The company name "Cyrez" was originally "Cyrex", but the real-life company Cyrix complained. The movie had been shot, but all dialogue was dubbed and company logos were digitally altered during postproduction.
Director Chuck Russell and producer Arnold Kopelson had a rocky relationship during the entire production. The only reason the film was able to go forward and ultimately be completed (albeit way over schedule and budget) was that Arnold Schwarzenegger got along with each man separately and was able to negotiate schedules and logistics at a point where the two men refused to speak to each other.
Cinematographer Adam Greenberg was personally chosen for the job by Arnold Schwarzenegger, who had worked with him on both Terminators. Schwarzenegger assured the production that if they wanted an experienced, professional cameraman who could capture the action on the film's hectic schedule, that Greenberg was the man for the job.
Arnold Schwarzenegger really did free-fall for about 65 feet. He was harnessed into a piece of stunt technology called a descender rig. Directly afterwards, director Chuck Russell told Schwarzenegger that there had been something wrong with the camera, and the scene had to be repeated; however, this was immediately revealed to be a prank, as to not upset Schwarzenegger any further.
The film's rail guns are actually based on real military technology, a fact outlined at some length in Roger Ebert's thumbs up review of the film. As Ebert noted, however, the rail gun technology that actually exists was both in a very early development phase and designed to put such weapons on U.S. Navy ships instead of making for anything that an individual could carry and safely discharge.
The shot outside of the gay bar in DC showing the US Capitol Building was actually taken outside of the Phoenix Park Hotel on North Capitol St. in DC. The front of the hotel was covered in purple and the "AC/DC" fictitious bar name prominently displayed.
Although only Tony Puryear and Walon Green are credited with the film's screenplay - and the two of them along with Michael S. Chernuchin for the film's story - the film went through so many revisions from so many different writers that the final shooting script reportedly "looked like a rainbow". Frank Darabont and William Wisher Jr. reportedly did multiple rewrites during the production as well.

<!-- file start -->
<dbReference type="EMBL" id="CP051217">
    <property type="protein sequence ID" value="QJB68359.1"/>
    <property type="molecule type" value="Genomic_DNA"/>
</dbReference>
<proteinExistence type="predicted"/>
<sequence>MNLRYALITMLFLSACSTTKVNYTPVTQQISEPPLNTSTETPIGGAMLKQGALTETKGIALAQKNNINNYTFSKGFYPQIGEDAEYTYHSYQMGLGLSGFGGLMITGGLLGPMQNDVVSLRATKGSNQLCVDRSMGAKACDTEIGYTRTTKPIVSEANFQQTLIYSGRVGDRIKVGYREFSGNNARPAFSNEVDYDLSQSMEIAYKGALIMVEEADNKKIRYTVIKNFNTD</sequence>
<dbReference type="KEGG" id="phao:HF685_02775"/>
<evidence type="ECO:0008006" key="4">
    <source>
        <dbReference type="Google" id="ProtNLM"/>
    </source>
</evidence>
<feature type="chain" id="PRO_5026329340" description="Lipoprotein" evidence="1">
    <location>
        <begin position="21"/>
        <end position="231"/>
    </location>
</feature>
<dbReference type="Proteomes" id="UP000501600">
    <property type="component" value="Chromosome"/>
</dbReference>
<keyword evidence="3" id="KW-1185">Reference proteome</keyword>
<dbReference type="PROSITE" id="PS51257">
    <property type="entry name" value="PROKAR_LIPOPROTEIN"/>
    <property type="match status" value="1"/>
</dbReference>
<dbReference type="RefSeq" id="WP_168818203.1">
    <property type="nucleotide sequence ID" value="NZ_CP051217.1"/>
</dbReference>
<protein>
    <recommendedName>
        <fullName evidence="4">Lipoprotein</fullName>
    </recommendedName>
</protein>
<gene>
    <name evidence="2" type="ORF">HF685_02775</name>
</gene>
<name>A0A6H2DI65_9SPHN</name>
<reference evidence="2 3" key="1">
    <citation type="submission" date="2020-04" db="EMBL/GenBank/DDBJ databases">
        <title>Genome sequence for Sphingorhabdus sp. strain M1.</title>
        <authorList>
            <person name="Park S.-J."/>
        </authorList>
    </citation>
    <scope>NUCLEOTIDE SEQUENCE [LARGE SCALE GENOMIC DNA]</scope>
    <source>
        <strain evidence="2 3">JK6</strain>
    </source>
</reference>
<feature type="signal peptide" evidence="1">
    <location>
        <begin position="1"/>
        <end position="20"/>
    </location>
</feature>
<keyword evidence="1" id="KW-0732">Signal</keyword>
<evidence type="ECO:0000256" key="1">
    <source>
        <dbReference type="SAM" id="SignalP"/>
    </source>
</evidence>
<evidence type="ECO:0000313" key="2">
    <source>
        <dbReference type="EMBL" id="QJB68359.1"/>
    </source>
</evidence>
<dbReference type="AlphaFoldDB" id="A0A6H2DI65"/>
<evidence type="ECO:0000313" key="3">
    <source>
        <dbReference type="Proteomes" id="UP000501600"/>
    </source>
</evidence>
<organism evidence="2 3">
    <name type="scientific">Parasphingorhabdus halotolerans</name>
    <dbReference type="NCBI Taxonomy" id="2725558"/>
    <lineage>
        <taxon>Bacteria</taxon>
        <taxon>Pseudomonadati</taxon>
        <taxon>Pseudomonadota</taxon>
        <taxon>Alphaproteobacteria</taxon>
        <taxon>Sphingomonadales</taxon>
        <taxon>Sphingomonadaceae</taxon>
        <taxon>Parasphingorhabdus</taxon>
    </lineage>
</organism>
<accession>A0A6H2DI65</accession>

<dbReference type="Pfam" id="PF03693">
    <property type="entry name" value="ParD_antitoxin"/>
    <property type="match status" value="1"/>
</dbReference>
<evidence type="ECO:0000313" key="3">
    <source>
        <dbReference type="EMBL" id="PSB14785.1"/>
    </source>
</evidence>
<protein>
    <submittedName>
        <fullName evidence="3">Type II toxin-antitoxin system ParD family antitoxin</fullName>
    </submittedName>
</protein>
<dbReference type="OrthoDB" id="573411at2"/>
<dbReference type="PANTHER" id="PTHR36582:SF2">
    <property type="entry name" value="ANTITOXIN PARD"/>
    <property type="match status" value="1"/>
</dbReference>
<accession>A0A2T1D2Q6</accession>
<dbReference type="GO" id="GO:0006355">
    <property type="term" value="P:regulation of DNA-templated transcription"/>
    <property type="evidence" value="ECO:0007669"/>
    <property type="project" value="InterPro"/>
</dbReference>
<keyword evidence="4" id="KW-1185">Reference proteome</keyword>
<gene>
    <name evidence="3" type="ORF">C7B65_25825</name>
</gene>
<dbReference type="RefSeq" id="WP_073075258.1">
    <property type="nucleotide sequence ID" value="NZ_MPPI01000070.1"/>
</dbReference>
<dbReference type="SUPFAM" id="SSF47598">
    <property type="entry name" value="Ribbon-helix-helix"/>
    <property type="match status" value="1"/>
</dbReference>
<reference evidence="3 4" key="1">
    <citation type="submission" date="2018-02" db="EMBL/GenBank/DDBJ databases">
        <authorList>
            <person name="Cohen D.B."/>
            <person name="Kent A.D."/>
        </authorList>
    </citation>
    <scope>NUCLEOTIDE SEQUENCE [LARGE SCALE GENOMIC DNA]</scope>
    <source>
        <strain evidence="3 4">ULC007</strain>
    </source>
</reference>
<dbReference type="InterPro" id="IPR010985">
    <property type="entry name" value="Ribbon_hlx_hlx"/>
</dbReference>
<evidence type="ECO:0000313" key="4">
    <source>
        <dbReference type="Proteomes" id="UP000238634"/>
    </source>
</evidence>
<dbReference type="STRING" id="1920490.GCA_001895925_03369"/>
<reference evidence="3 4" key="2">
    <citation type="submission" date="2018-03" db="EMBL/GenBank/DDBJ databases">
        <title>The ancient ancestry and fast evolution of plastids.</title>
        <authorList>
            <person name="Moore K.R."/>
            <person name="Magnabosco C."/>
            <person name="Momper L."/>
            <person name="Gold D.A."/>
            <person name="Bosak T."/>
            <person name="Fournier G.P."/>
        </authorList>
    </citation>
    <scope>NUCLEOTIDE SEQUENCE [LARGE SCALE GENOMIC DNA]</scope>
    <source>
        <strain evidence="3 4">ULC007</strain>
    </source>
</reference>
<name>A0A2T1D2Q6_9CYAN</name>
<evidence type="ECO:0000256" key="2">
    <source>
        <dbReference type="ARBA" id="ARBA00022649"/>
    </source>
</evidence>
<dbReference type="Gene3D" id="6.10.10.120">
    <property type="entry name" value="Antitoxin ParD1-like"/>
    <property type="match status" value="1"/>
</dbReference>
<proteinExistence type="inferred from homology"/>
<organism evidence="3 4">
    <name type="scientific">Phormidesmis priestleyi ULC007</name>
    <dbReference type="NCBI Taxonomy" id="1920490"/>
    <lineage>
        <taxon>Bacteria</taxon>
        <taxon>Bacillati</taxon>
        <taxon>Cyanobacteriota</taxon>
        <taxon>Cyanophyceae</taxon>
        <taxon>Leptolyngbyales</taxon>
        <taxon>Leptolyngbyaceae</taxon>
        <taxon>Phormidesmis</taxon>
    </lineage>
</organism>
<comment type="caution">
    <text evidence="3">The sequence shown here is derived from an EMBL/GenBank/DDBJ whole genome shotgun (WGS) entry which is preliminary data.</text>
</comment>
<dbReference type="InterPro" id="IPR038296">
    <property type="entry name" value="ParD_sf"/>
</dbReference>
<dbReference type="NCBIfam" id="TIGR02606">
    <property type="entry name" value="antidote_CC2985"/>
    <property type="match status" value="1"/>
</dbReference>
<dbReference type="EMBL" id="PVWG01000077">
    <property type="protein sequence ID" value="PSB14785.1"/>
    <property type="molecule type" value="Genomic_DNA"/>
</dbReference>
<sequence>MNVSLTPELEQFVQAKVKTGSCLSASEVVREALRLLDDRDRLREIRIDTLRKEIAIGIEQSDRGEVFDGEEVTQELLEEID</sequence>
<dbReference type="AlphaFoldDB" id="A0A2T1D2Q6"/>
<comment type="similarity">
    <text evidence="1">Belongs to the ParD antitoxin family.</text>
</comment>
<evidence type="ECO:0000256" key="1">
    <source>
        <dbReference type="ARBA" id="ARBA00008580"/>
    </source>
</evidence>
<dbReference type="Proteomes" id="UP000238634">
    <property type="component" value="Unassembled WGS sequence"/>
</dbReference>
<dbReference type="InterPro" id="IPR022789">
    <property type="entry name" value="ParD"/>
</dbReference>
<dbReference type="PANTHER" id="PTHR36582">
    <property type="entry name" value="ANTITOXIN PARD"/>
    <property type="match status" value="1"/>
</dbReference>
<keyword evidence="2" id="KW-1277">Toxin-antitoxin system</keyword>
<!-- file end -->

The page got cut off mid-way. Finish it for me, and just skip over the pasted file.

The original name of the Cyrez corporations was "Cyrex". However, Cyrix, a microprocessor corporation and rival of Intel, protested. The name was then changed digitally in any scenes where the name appeared in a fairly costly process for the time, and dialogue redubbed. Some instances of the "Cyrex" logo are still visible in the finished film.
Nick Chinlund portrays WitSec Agt. Calderone, and while on the agency's jet refers to transporting dangerous felons as being "a chauffeur for degenerates". Chinlund later portrays one such degenerate, Billy Bedlam, in Con Air (1997).
This is Arnold Schwarzenegger's third film which he plays a bodyguard. In Kindergarten Cop (1990) Schwarzenegger plays a tough Los Angeles cop whom goes undercover as a school teacher, so he can protect a woman and her son from a drug dealer and in Terminator 2: Judgment Day (1991), Schwarzenegger starred as a cyborg warrior from a post-apocalyptic future whom travels back through time to protect a 10 year old boy whom in that post-apocalyptic future is a rebel leader.
The film's tagline is "He will erase your past to protect your future". Arnold Schwarzenegger played two robots from a post-apocalyptic future, one as an assassin sent to back to kill a woman, which will change the future and the other sent back to protect the woman's son and prevent the post-apocalyptic future from happening in The Terminator (1984) and Terminator 2: Judgment Day (1991).
The same year as the film's release, Vanessa Williams made a guest role in Star Trek: Deep Space Nine: Let He Who Is Without Sin... (1996) as Arandis and James Cromwell co-starred as Dr. Zephram Cochrane in Star Trek: First Contact (1996).
Danny Nucci later starred in Titanic (1997) which was written and directed by James Cameron whom was the writer and director of Arnold Schwarzenegger's earlier films The Terminator (1984), Terminator 2: Judgment Day (1991) and True Lies (1994).
Sven-Ole Thorsen: Arnold Schwarzenegger's friend and frequent collaborator appears as a gunman towards the end of the film. He can be seen standing next to Petrofsky, wearing a blue jacket and firing a semi-automatic rifle.